A lot of people really enjoyed a recent front-page story in the Washington Post on a New York couple who accepted $50,000 to move to small-town Alabama and help build up the small Jewish community there.

The great religion writer Emma Green of The Atlantic said on Twitter that she “loved” it.

Others have been more critical of the couple’s assertion — given prominent national attention by the Post — that they’ve experienced frequent anti-Semitism in Dothan, Ala., population 65,000, and plan to leave.

Me? It’s taken me a while to write about the piece because I’ve been contemplating it.

On the one hand, I appreciate in-depth narrative journalism by outstanding Godbeat pros such as the Post’s Julie Zauzmer, whose work I have praised a number of times. On the other hand, as a resident of Bible Belt flyover country (Oklahoma City, in my case), I am sensitive to out-of-town journalists painting places such as my home state with broad, overly negative brushes.

To be fair, the Post does reference other Jews besides this couple who offer a different perspective:

Lately, though, they’ve started to feel worn down by the demands of the tiny Reform synagogue with 56 families and to yearn for the vibrant congregation ten times larger that they left behind. While most of the Priddles’ Jewish friends in Dothan say they have never experienced ­anti-Semitism in the town, Lisa and Kenny can quickly recount times when they’ve felt the sting of discrimination. Since 2016, they’ve also watched warily as anti-Semitism has worsened around the country.

Eleven families have moved to Dothan since Blumberg started paying them, and Blumberg says he’ll pay for at least six more who commit to stay at least three years. But almost a decade into the experiment, seven of the 11 families have left.

Now, Lisa and Kenny wonder whether they might make eight.

It’s just that the positive voices never really get a hearing in this story. Part of that is how storytelling works: The best reporters tell a larger tale by focusing on a specific case study or, as in this instance, a specific couple. The idea is that this couple epitomizes the bigger truth in this Alabama town. For me, the question is: Is this couple truly representative? Or is it possible that they are the problem — and that they should have stayed in New York and not moved to a culture so different from their longtime home?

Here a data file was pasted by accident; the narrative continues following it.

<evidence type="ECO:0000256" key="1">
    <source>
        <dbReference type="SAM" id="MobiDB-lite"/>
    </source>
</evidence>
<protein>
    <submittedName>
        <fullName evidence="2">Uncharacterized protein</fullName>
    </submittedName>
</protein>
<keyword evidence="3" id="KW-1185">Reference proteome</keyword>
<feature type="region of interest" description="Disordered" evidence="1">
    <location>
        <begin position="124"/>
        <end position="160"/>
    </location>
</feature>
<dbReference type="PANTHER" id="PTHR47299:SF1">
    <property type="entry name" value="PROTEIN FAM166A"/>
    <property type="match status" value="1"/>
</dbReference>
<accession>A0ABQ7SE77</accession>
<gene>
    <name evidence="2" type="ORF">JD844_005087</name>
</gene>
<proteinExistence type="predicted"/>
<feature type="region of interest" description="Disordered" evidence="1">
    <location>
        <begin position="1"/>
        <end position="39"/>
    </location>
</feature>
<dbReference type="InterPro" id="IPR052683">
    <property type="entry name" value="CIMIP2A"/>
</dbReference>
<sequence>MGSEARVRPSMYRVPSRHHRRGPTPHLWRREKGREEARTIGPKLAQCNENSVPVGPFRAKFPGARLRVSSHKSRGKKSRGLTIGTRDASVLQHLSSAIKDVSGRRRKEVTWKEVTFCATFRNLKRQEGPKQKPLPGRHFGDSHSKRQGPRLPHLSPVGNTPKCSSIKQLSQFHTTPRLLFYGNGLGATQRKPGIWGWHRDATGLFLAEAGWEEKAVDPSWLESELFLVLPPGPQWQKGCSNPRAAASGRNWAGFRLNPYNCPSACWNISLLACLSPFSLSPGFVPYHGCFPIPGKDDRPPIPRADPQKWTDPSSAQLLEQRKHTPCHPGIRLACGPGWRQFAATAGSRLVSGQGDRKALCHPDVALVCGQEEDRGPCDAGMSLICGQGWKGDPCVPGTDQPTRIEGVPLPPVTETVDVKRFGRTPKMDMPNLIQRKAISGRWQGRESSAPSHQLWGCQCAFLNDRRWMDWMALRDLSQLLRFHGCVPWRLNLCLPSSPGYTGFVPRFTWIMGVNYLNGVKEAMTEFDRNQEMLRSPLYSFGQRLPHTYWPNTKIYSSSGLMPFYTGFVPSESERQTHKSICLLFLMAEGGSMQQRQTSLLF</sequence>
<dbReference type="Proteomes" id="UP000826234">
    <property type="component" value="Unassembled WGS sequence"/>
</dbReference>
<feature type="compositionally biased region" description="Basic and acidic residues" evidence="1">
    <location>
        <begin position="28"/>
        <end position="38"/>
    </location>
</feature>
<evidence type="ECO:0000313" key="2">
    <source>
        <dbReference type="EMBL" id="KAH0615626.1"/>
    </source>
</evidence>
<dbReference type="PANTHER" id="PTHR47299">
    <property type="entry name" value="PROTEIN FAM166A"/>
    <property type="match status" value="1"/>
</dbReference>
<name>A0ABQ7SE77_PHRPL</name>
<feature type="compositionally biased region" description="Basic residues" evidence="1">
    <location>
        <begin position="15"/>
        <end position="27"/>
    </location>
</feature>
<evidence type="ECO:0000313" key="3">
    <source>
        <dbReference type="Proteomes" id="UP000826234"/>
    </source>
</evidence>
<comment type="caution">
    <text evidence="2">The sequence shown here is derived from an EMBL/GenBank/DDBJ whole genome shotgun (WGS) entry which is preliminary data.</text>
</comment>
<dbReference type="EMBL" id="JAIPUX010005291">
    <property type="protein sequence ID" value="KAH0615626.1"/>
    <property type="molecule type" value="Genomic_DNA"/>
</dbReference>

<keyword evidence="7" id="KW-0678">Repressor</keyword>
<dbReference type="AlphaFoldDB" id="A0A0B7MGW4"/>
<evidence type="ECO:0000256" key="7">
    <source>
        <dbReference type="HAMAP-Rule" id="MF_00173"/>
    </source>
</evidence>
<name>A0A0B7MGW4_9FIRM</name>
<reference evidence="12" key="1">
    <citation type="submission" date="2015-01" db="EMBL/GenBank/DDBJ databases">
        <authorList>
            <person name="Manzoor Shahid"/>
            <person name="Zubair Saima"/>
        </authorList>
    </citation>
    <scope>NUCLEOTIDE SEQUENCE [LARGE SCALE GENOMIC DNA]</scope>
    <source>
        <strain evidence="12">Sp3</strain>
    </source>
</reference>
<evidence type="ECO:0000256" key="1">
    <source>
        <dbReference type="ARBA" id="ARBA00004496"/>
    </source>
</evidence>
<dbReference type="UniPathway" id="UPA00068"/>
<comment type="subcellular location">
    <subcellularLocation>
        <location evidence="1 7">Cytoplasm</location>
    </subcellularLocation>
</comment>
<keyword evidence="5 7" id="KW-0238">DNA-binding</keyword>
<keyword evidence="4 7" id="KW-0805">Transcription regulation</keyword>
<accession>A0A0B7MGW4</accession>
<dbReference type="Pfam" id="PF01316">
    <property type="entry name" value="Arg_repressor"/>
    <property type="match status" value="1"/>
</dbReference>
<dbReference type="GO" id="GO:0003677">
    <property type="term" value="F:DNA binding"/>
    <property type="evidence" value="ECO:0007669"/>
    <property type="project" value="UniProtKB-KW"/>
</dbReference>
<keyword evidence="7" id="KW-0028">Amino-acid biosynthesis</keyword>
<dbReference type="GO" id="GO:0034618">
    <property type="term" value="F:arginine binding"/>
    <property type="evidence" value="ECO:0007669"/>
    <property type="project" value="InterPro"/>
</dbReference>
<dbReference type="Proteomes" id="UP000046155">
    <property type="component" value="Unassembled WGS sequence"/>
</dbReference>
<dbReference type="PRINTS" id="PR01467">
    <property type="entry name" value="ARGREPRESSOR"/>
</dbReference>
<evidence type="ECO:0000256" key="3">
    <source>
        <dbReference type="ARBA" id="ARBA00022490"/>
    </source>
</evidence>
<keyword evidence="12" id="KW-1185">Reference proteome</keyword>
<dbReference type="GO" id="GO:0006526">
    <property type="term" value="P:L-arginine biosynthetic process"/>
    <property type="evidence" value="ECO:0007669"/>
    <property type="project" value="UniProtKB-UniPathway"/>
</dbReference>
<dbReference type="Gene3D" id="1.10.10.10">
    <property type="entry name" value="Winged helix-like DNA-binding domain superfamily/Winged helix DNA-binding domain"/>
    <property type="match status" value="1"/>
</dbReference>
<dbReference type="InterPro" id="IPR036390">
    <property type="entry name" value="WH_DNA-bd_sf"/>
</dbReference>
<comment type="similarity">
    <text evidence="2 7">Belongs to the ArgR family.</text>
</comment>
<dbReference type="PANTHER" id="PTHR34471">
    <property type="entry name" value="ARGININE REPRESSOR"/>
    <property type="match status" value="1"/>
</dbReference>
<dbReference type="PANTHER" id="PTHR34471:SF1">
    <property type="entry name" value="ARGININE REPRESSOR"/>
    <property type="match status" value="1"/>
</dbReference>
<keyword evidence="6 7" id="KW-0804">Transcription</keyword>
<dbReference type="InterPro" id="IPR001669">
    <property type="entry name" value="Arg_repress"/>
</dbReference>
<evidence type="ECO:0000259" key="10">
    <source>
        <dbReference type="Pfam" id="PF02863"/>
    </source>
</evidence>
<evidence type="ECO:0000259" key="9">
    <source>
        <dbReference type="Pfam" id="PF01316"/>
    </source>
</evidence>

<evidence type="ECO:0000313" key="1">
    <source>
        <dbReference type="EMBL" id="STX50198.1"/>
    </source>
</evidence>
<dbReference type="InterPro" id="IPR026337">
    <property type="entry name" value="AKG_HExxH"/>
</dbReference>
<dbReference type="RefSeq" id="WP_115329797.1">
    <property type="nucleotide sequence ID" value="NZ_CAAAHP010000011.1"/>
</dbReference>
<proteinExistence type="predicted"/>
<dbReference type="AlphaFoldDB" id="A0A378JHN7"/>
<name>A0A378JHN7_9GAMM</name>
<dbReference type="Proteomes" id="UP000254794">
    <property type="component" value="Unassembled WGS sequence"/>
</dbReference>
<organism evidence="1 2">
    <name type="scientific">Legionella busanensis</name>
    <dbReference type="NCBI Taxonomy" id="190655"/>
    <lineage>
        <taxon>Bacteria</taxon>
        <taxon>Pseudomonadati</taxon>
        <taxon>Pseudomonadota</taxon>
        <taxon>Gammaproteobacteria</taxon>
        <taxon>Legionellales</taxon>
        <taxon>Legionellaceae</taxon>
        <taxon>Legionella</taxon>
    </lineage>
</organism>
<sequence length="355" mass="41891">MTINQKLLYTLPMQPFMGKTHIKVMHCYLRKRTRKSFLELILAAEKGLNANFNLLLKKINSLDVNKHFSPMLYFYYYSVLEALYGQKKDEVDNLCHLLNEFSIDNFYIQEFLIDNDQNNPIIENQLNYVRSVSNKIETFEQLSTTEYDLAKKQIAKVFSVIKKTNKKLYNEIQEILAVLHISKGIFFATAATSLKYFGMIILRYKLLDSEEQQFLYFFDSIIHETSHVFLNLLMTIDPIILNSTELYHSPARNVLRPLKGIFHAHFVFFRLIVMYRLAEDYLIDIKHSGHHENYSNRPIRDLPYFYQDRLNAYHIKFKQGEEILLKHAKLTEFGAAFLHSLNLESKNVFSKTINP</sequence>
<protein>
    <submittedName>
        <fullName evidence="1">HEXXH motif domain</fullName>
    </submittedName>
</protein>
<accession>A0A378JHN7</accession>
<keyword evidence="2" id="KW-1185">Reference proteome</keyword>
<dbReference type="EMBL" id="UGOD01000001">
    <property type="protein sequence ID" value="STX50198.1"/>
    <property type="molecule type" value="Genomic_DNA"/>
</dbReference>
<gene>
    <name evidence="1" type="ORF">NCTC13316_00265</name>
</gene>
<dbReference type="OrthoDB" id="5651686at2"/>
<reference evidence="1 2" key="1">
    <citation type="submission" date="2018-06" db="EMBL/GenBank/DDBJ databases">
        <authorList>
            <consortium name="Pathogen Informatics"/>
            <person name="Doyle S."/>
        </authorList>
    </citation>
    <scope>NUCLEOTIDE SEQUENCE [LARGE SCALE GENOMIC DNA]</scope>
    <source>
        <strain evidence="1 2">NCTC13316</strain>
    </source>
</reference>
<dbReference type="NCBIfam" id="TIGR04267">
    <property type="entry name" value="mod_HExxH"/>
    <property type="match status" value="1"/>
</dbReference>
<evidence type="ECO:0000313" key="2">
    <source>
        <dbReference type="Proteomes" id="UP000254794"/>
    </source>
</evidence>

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2018 Jewish Top 10 news story list spotlights anti-Semitism, as well as the genre's limitations

2018 Jewish Top 10 news story list spotlights anti-Semitism, as well as the genre's limitations

End of the year lists of best-of or most-important stories have several major deficiencies.

The first is that they are wholly subjective. While the top choice may be obvious to all, ranking the stories that round out such a list in order of importance is far less so. It’s here where personal preferences, and even guesses, take over.

Not too mention that such lists often do not distinguish between single headline-grabbing event stories and the trend, or ongoing story line, that the event underscores.

The second is that such lists tend to be completed before December ends because editors and readers have come to expect such lists to be published prior to the actual start of the new year. This means the mid- to late-December stories tend not to be included to meet deadlines.

Then there is another truth that journalists need to recognize: Often we miss some of the most important stories when they happen, but recognize their magnitude later.

All of this, in fact, is what has happened to one of the more reliable top-10 story lists — the one done annually by Rabbi A. James Rudin, the long-time Religion News Service columnist, former American Jewish Committee senior interreligious director and Pulitzer Prize-nominated author.

Rudin’s list pertains to the Jewish world, which includes the global Jewish diaspora and Israel and the Middle East. It's because Rudin’s list is confined to the relatively small Jewish world that he knows so well, that I consider his list one of the “more reliable” year-end features of this sort. 

This year — just as the top story in the Catholic world is obviously the ongoing priestly sex abuse scandal and hierarchical cover up — Rudin’s top Jewish story is also obvious.

It’s the increasing displays of anti-Semitism, including, of course, the shooting in Pittsburgh that ended with the deaths of 11 Jewish Sabbath worshippers, slain by a lone gunman with a  beef against Jews and, in particular, a Jewish community agency that helps settle immigrants in the U.S.